Sloan, who spent 23 years as coach of the Utah Jazz and took the team to the NBA Finals in 1997 and 1998, died Friday at 78. The team said that for four years he had Parkinson’s disease and Lewy body dementia.
Sloan presided over the glory days of the John Stockton and Karl Malone pick-and-roll-to-perfection era in Salt Lake City. He is fourth on the NBA’s victory list.
“Before coming to Utah, I was certainly aware of Coach Sloan and what he meant to the NBA and to the coaching world,” Jazz coach Quin Snyder said Friday. “But, upon living in Utah, I became acutely aware of just how much he truly meant to the state.”
Sloan was a two-time All-Star as a player with the Chicago Bulls, led his alma mater, Evansville, to a pair of NCAA college division national championships and was an assistant coach on the 1996 U.S. Olympic team that won a gold medal at the Atlanta Games. He fell in love with the game as a student in a one-room Illinois schoolhouse, never forgetting his roots.
“His more than 40 years in the NBA also paralleled a period of tremendous growth in the league, a time when we benefited greatly from his humility, kindness, dignity and class,” NBA Commissioner Adam Silver said.
Sloan often said numbers meant nothing to him. That’s a shame, because he has so many to marvel.
Sloan had 1,221 NBA coaching wins, behind only Lenny Wilkens, Don Nelson and Gregg Popovich. And Sloan’s 23 seasons with the Jazz are the second-longest string with one team in NBA history; Popovich is in his 24th season with the San Antonio Spurs.
“We lost one of the giants of basketball, not only of the NBA variety but basketball in general,” said longtime NBA executive Rod Thorn, who hired Sloan as coach of the Bulls in 1979. “No one ever played harder. He was a very, very good player and then became one of the top coaches in the history of the NBA.”
Out of Sloan’s 23 seasons with the Jazz, the team finished below the .500 mark only once. He’s one of five coaches to roam the sidelines for at least 2,000 games, and the only one of those five with a winning percentage better than .600.
And he was revered as a player with the Bulls, and his No. 4 jersey was the first retired by the franchise.
“Loyalty was his badge of honor and his no-nonsense approach to competition was perfect for the game,” said Miami Heat President Pat Riley, the fellow Hall of Famer who called it a privilege to coach against Sloan. “Jerry will go down in history as one of the most admired great winners and respected teachers of basketball ever.”
Sloan spent 34 years in the Jazz organization, as head coach, assistant, scout or senior basketball adviser. Sloan started as a scout, was promoted as an assistant under Frank Layden in 1984 and became the sixth coach in franchise history on Dec. 9, 1988, after Layden resigned.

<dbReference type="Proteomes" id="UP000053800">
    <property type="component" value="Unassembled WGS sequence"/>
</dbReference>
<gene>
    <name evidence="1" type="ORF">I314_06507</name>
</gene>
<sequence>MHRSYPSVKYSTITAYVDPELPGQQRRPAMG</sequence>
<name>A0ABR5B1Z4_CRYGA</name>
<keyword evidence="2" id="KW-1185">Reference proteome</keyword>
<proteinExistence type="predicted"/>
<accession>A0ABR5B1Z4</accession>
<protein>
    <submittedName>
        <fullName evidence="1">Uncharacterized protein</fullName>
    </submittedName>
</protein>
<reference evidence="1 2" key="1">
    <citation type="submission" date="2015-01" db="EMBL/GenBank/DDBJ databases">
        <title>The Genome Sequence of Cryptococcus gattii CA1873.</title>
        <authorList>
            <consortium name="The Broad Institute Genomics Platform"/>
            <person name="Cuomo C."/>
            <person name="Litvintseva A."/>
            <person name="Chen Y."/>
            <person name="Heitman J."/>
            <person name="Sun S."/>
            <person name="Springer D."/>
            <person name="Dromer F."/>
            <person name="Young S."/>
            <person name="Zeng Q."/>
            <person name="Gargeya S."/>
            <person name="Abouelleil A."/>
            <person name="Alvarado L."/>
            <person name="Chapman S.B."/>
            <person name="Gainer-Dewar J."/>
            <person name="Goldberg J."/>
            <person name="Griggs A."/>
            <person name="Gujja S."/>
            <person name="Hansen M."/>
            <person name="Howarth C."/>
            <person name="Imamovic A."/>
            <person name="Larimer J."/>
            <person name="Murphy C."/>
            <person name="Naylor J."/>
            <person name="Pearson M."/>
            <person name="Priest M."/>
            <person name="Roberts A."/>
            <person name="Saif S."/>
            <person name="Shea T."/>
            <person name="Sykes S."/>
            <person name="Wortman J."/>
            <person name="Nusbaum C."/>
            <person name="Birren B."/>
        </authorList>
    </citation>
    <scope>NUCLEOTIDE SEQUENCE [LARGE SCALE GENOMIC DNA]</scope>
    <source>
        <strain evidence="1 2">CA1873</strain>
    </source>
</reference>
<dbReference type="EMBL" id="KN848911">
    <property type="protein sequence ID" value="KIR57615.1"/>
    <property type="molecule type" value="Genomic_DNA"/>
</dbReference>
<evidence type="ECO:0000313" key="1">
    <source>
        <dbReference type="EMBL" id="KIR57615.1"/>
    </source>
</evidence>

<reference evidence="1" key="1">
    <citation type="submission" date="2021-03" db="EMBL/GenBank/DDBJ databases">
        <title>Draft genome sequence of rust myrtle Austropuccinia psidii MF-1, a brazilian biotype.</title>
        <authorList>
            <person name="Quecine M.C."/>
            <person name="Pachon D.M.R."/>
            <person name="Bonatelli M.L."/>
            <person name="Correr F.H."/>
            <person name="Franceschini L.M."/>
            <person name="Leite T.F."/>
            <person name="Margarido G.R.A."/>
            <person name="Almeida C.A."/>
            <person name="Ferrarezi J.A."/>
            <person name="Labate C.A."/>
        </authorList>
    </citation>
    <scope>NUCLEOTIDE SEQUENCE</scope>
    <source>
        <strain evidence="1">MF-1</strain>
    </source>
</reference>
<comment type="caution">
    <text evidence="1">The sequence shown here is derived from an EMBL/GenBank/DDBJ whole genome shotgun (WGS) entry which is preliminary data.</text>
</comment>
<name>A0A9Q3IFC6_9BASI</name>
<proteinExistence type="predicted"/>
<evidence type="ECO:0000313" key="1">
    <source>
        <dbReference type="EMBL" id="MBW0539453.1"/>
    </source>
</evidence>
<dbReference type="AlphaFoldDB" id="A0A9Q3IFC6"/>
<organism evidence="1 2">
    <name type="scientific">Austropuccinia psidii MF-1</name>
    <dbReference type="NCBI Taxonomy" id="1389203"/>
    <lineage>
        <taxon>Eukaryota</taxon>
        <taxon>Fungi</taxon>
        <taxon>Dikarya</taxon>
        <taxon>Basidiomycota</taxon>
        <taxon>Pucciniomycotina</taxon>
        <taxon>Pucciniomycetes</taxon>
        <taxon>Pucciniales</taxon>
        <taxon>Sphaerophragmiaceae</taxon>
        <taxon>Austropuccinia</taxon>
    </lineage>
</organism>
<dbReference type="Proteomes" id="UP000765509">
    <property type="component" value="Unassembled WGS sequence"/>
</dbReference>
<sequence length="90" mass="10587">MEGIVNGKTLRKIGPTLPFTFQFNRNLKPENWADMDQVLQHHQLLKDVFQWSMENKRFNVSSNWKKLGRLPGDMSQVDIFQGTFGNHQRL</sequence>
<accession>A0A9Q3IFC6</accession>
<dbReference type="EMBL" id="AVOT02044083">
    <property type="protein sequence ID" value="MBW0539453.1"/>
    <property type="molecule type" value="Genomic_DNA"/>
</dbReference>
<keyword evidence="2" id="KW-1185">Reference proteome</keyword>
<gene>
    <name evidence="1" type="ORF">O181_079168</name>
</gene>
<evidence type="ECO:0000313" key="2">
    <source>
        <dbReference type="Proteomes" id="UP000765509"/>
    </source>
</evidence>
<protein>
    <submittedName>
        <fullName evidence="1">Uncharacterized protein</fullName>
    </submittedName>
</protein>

“Like Stockton and Malone as players, Jerry Sloan epitomized the organization,” the Jazz said in a statement. “He will be greatly missed.”
Sloan retired as coach of the Jazz abruptly in 2011, amid reports of conflict with Deron Williams, the team’s point guard at the time. Williams, in an Instagram post Friday, said he was “blessed” to play for Sloan.
“I know things didn’t end well between us in Utah, however I’m glad that i got the chance to sit down with him before it was too late,” Williams wrote. “Definitely something that would have haunted me for the rest of my life.”
Sloan was the coach at Evansville for all of five days in 1977. He then made an arduous — and fateful — decision.
He was going to take over for his college coach, Arad McCutcheon, who was retiring. Sloan signed a contract but backed out quickly, citing undisclosed personal reasons. Later that year, a plane carrying the Evansville team and coaches crashed, killing all 29 people aboard.
Had he not left Evansville, Sloan could have easily been on that plane. And he thought about that countless times over the next four decades.
“That incident on December the 13th, 1977, made me realize that there are a lot more things more important than basketball,” Sloan said in 2009. “Even though I love this game, I will always be grateful for what it’s given me.”
Sloan’s longevity with the Jazz was remarkable. During his time in Utah, going 1,127-682 in regular seasons, there were 245 coaching changes around the league and five teams — Charlotte, Memphis, Toronto, Orlando and Minnesota — did not even exist when he started with the Jazz.
Fellow coaches raved about him. The majority of George Karl’s coaching career overlapped with Sloan’s, and Karl simply adored his rival.
“What I admired about him, is he was a friend to all coaches,” Karl said. “He stood up for coaches. … He was a man that stated his opinion, didn’t mind being overly aggressive with referees and many times got thrown out because of it. But if he thought he was being wronged, he stood up for himself. I admired that.”
He coached Chicago for parts of three seasons, going 94-121. His playing career there was cut short by knee issues, and he averaged 14.0 points, 7.4 rebounds and 2.5 assists in 755 games.
They called Sloan “The Original Bull” because he was selected in the 1966 expansion draft and became known for his toughness and grit. He remains the only NBA player to average more than seven rebounds and more than two steals a game in his career.
Jerry Reinsdorf called Sloan “the face of the Bulls organization from its inception through the mid-1970s.”
“A great player and a Hall of Fame NBA coach,” the Bulls chairman said Friday. “Most importantly, Jerry was a great person.”
AP Sports Writers Pat Graham in Denver and Andrew Seligman in Chicago contributed to this report.
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